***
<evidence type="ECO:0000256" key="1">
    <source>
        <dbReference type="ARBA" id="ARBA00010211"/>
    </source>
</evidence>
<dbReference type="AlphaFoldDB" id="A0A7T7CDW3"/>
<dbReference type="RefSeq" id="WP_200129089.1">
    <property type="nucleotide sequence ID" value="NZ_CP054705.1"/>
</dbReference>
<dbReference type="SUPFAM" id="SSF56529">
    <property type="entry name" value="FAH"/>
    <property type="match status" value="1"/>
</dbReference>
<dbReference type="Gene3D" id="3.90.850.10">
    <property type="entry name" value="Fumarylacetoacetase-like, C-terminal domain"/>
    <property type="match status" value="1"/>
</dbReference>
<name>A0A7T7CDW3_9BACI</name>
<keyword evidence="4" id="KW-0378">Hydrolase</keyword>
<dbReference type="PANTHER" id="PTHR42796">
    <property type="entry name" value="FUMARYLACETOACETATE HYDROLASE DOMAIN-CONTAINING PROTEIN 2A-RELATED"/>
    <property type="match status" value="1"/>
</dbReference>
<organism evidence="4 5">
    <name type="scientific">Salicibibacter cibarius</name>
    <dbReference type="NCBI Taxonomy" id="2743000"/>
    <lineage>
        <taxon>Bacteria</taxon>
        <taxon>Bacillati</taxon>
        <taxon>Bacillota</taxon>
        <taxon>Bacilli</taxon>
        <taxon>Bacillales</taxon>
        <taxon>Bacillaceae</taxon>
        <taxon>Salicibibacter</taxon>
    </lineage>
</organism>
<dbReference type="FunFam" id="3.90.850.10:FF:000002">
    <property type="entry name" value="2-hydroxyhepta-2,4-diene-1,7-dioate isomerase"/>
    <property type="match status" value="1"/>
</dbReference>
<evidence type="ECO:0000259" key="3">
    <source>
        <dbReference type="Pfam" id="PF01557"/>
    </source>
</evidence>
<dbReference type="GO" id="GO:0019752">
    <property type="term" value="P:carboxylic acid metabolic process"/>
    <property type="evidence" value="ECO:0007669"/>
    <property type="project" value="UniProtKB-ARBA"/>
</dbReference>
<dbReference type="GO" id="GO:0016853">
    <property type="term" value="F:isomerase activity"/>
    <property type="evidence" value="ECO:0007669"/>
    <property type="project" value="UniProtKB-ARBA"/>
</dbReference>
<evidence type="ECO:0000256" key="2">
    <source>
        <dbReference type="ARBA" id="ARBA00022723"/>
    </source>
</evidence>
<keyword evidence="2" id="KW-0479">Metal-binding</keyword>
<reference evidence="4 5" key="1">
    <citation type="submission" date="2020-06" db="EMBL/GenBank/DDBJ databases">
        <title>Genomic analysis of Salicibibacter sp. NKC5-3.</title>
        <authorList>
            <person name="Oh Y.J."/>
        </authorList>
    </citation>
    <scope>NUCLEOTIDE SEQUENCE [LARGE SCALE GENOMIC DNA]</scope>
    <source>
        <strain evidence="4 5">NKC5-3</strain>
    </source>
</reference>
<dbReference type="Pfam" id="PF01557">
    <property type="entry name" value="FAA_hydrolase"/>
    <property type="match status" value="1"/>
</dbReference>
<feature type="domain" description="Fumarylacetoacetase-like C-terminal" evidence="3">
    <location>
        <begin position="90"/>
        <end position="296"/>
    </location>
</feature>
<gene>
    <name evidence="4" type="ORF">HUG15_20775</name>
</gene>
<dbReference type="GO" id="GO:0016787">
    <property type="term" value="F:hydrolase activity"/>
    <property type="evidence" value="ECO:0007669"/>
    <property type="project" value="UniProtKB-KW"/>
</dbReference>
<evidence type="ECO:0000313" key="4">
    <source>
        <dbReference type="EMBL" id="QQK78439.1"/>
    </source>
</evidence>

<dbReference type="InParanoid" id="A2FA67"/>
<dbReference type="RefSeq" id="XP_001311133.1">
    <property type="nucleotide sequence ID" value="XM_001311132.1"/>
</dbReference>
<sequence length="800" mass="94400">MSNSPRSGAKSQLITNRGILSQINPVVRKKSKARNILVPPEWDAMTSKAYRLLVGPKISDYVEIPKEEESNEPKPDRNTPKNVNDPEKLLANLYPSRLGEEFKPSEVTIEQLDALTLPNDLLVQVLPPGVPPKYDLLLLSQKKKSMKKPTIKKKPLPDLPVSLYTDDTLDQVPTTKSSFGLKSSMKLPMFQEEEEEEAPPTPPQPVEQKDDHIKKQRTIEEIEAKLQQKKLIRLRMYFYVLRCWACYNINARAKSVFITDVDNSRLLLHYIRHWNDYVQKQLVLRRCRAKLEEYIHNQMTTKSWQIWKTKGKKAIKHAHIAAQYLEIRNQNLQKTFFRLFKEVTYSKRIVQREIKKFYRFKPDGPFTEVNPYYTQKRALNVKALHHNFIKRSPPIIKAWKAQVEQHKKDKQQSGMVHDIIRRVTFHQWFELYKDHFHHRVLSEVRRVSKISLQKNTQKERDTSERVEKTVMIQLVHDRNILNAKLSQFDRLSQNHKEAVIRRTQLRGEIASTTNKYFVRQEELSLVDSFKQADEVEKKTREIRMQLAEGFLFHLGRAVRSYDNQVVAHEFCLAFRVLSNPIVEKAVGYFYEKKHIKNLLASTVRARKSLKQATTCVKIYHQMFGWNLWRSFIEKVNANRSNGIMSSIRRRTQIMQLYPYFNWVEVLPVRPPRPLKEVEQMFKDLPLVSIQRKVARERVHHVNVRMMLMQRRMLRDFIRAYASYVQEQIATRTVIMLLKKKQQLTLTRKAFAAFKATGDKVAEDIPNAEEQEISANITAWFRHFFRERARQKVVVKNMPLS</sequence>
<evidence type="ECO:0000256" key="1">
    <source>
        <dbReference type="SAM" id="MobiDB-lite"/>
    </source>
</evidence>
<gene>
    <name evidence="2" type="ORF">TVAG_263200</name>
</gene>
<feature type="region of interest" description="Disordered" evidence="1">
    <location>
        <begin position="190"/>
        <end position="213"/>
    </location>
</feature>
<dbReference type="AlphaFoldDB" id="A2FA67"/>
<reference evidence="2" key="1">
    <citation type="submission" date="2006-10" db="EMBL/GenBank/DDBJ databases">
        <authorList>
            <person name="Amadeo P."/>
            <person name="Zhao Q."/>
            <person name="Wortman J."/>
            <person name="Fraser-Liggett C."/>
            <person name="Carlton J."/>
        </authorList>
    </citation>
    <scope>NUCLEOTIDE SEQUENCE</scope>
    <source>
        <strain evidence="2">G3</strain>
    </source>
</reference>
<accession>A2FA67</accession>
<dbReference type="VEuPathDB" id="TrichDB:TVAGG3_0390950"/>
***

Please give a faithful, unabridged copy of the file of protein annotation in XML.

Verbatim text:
<evidence type="ECO:0000256" key="1">
    <source>
        <dbReference type="ARBA" id="ARBA00010211"/>
    </source>
</evidence>
<dbReference type="AlphaFoldDB" id="A0A7T7CDW3"/>
<dbReference type="RefSeq" id="WP_200129089.1">
    <property type="nucleotide sequence ID" value="NZ_CP054705.1"/>
</dbReference>
<dbReference type="SUPFAM" id="SSF56529">
    <property type="entry name" value="FAH"/>
    <property type="match status" value="1"/>
</dbReference>
<dbReference type="Gene3D" id="3.90.850.10">
    <property type="entry name" value="Fumarylacetoacetase-like, C-terminal domain"/>
    <property type="match status" value="1"/>
</dbReference>
<name>A0A7T7CDW3_9BACI</name>
<keyword evidence="4" id="KW-0378">Hydrolase</keyword>
<dbReference type="PANTHER" id="PTHR42796">
    <property type="entry name" value="FUMARYLACETOACETATE HYDROLASE DOMAIN-CONTAINING PROTEIN 2A-RELATED"/>
    <property type="match status" value="1"/>
</dbReference>
<organism evidence="4 5">
    <name type="scientific">Salicibibacter cibarius</name>
    <dbReference type="NCBI Taxonomy" id="2743000"/>
    <lineage>
        <taxon>Bacteria</taxon>
        <taxon>Bacillati</taxon>
        <taxon>Bacillota</taxon>
        <taxon>Bacilli</taxon>
        <taxon>Bacillales</taxon>
        <taxon>Bacillaceae</taxon>
        <taxon>Salicibibacter</taxon>
    </lineage>
</organism>
<dbReference type="FunFam" id="3.90.850.10:FF:000002">
    <property type="entry name" value="2-hydroxyhepta-2,4-diene-1,7-dioate isomerase"/>
    <property type="match status" value="1"/>
</dbReference>
<evidence type="ECO:0000259" key="3">
    <source>
        <dbReference type="Pfam" id="PF01557"/>
    </source>
</evidence>
<dbReference type="GO" id="GO:0019752">
    <property type="term" value="P:carboxylic acid metabolic process"/>
    <property type="evidence" value="ECO:0007669"/>
    <property type="project" value="UniProtKB-ARBA"/>
</dbReference>
<dbReference type="GO" id="GO:0016853">
    <property type="term" value="F:isomerase activity"/>
    <property type="evidence" value="ECO:0007669"/>
    <property type="project" value="UniProtKB-ARBA"/>
</dbReference>
<evidence type="ECO:0000256" key="2">
    <source>
        <dbReference type="ARBA" id="ARBA00022723"/>
    </source>
</evidence>
<keyword evidence="2" id="KW-0479">Metal-binding</keyword>
<reference evidence="4 5" key="1">
    <citation type="submission" date="2020-06" db="EMBL/GenBank/DDBJ databases">
        <title>Genomic analysis of Salicibibacter sp. NKC5-3.</title>
        <authorList>
            <person name="Oh Y.J."/>
        </authorList>
    </citation>
    <scope>NUCLEOTIDE SEQUENCE [LARGE SCALE GENOMIC DNA]</scope>
    <source>
        <strain evidence="4 5">NKC5-3</strain>
    </source>
</reference>
<dbReference type="Pfam" id="PF01557">
    <property type="entry name" value="FAA_hydrolase"/>
    <property type="match status" value="1"/>
</dbReference>
<feature type="domain" description="Fumarylacetoacetase-like C-terminal" evidence="3">
    <location>
        <begin position="90"/>
        <end position="296"/>
    </location>
</feature>
<gene>
    <name evidence="4" type="ORF">HUG15_20775</name>
</gene>
<dbReference type="GO" id="GO:0016787">
    <property type="term" value="F:hydrolase activity"/>
    <property type="evidence" value="ECO:0007669"/>
    <property type="project" value="UniProtKB-KW"/>
</dbReference>
<evidence type="ECO:0000313" key="4">
    <source>
        <dbReference type="EMBL" id="QQK78439.1"/>
    </source>
</evidence>

<dbReference type="InParanoid" id="A2FA67"/>
<dbReference type="RefSeq" id="XP_001311133.1">
    <property type="nucleotide sequence ID" value="XM_001311132.1"/>
</dbReference>
<sequence length="800" mass="94400">MSNSPRSGAKSQLITNRGILSQINPVVRKKSKARNILVPPEWDAMTSKAYRLLVGPKISDYVEIPKEEESNEPKPDRNTPKNVNDPEKLLANLYPSRLGEEFKPSEVTIEQLDALTLPNDLLVQVLPPGVPPKYDLLLLSQKKKSMKKPTIKKKPLPDLPVSLYTDDTLDQVPTTKSSFGLKSSMKLPMFQEEEEEEAPPTPPQPVEQKDDHIKKQRTIEEIEAKLQQKKLIRLRMYFYVLRCWACYNINARAKSVFITDVDNSRLLLHYIRHWNDYVQKQLVLRRCRAKLEEYIHNQMTTKSWQIWKTKGKKAIKHAHIAAQYLEIRNQNLQKTFFRLFKEVTYSKRIVQREIKKFYRFKPDGPFTEVNPYYTQKRALNVKALHHNFIKRSPPIIKAWKAQVEQHKKDKQQSGMVHDIIRRVTFHQWFELYKDHFHHRVLSEVRRVSKISLQKNTQKERDTSERVEKTVMIQLVHDRNILNAKLSQFDRLSQNHKEAVIRRTQLRGEIASTTNKYFVRQEELSLVDSFKQADEVEKKTREIRMQLAEGFLFHLGRAVRSYDNQVVAHEFCLAFRVLSNPIVEKAVGYFYEKKHIKNLLASTVRARKSLKQATTCVKIYHQMFGWNLWRSFIEKVNANRSNGIMSSIRRRTQIMQLYPYFNWVEVLPVRPPRPLKEVEQMFKDLPLVSIQRKVARERVHHVNVRMMLMQRRMLRDFIRAYASYVQEQIATRTVIMLLKKKQQLTLTRKAFAAFKATGDKVAEDIPNAEEQEISANITAWFRHFFRERARQKVVVKNMPLS</sequence>
<evidence type="ECO:0000256" key="1">
    <source>
        <dbReference type="SAM" id="MobiDB-lite"/>
    </source>
</evidence>
<gene>
    <name evidence="2" type="ORF">TVAG_263200</name>
</gene>
<feature type="region of interest" description="Disordered" evidence="1">
    <location>
        <begin position="190"/>
        <end position="213"/>
    </location>
</feature>
<dbReference type="AlphaFoldDB" id="A2FA67"/>
<reference evidence="2" key="1">
    <citation type="submission" date="2006-10" db="EMBL/GenBank/DDBJ databases">
        <authorList>
            <person name="Amadeo P."/>
            <person name="Zhao Q."/>
            <person name="Wortman J."/>
            <person name="Fraser-Liggett C."/>
            <person name="Carlton J."/>
        </authorList>
    </citation>
    <scope>NUCLEOTIDE SEQUENCE</scope>
    <source>
        <strain evidence="2">G3</strain>
    </source>
</reference>
<accession>A2FA67</accession>
<dbReference type="VEuPathDB" id="TrichDB:TVAGG3_0390950"/>